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No Slurping, No Burping!: A Tale of Table Manners (Walt Disney Animation Studios Artist Showcase)

Overview

Evie and Simon always mind their manners. But sometimes, they have to mind their father's, too! In this humorous spin on manners books, two kids teach their father everything he needs to know about mealtime etiquette. Everything is going well, until a surprise visitor arrives for dinner! Will Father be able to remember all of Evie and Simon's lessons?

With humor, charm, and a dash of silliness, No Slurping, No Burping! uses role reversal to ...

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Overview

Evie and Simon always mind their manners. But sometimes, they have to mind their father's, too! In this humorous spin on manners books, two kids teach their father everything he needs to know about mealtime etiquette. Everything is going well, until a surprise visitor arrives for dinner! Will Father be able to remember all of Evie and Simon's lessons?

With humor, charm, and a dash of silliness, No Slurping, No Burping! uses role reversal to show young readers how to be considerate guests at mealtime.

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Editorial Reviews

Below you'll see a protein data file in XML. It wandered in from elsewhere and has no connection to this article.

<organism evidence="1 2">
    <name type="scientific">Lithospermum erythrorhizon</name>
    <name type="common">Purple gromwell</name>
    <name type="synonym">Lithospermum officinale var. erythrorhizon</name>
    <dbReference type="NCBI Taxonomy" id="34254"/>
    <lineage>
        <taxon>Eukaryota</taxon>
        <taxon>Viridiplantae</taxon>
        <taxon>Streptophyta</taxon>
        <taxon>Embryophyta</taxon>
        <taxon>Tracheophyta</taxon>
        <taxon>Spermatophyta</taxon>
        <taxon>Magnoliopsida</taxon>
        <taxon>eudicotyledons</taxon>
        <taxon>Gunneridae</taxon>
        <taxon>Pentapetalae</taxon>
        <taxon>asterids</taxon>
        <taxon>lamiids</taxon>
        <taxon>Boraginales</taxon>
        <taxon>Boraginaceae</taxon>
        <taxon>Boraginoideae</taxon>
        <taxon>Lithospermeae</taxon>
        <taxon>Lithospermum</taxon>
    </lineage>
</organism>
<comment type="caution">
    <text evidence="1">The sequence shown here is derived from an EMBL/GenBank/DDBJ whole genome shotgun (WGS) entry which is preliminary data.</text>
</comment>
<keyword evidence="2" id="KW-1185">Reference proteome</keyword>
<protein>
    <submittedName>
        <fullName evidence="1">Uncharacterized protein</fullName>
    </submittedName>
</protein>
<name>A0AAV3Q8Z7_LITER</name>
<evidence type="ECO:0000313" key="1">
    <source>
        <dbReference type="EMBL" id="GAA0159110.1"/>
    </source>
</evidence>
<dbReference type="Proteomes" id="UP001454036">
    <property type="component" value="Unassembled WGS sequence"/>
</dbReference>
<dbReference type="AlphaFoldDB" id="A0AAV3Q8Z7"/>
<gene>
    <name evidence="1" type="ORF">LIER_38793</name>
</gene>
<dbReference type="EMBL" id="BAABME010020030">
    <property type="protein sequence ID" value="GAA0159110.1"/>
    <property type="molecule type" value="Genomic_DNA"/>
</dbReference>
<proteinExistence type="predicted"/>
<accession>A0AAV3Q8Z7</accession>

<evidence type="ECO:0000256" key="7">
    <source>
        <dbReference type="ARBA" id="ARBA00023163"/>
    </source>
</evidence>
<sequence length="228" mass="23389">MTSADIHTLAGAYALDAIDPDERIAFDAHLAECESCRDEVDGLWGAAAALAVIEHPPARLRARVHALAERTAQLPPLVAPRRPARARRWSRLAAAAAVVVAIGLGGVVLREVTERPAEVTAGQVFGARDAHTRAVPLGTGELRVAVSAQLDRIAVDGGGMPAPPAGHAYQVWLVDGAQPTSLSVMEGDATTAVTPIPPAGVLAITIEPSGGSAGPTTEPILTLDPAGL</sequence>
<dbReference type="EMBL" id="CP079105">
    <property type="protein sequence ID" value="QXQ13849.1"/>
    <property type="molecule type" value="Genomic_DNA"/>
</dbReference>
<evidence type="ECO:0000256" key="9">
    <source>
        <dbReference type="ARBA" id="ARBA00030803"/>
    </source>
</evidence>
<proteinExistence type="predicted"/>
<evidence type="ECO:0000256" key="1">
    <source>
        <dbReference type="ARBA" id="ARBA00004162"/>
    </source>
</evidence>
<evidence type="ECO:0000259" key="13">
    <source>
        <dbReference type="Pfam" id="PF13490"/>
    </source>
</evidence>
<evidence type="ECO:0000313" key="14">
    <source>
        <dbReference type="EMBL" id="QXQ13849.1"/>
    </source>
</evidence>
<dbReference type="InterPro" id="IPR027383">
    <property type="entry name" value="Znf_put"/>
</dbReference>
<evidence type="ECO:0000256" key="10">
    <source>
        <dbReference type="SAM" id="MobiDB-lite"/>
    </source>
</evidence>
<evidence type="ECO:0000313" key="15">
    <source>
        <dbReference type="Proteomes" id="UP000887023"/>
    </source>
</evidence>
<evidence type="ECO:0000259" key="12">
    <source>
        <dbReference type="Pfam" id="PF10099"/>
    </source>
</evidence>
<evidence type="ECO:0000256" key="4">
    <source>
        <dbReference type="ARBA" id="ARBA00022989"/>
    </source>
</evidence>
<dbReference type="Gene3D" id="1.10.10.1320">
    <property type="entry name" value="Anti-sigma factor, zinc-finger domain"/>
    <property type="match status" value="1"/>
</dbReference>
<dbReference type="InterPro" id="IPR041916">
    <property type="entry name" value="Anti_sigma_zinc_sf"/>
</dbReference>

Publishers Weekly
01/06/2014
Two doe-eyed siblings are the table-manners authorities in this fun role-reversal story, first in the Disney Artist Showcase series. Bove’s vintage-flavored cartoons show the children’s buffoonish Father knocking over the salad dressing, slurping his soup, and playing with his fettuccini during a week’s worth of meals. “Food is for eating, not for playing,” daughter Evie reminds him. “Take small bites. And swallow before you speak.” Father’s oafishness will earn him some laughs, and readers will also pick up a few dining tips. Ages 3–8. Author’s agent: Barry Goldblatt, Barry Goldblatt Literary. (Mar.)
From the Publisher
Two impossibly neat and polite youngsters attempt to rein in their father's madcap (but undeniably cheery) mealtime missteps. In a twist on common expectations, two kids must teach their parent how to adopt an appropriate tableside manner. Their father's a sweet fellow, but each day at dinner, Evie and Simon must work to correct his less-than-sterling conduct. From "no yelling" and "no reaching" to "[f]ood is for eating, not for playing," the kids lay out the rules. Unsurprisingly, Father has lost his taste for eating by the time Friday rolls around. Fortunately, a surprise guest (his own mama) shows everyone how far he has really come. Still, not even Grandma is immune from the occasional slip-up. A list of suggested table manners graces the end of the book. Parents hoping to instill good behavior in their own offspring will clamor for this title, and LaReau's light touch makes it pleasant to read. The art is appealing, although clearly in the style of an animated film; the book is one of a series that showcases Disney's animation artists. In spite of Father's comical oafishness, it's clear that children's best bet for learning table manners is their own parents. The ill-mannered apple doesn't fall very far from the tree. Parents, take note. (Picture book. 4-8)—Kirkus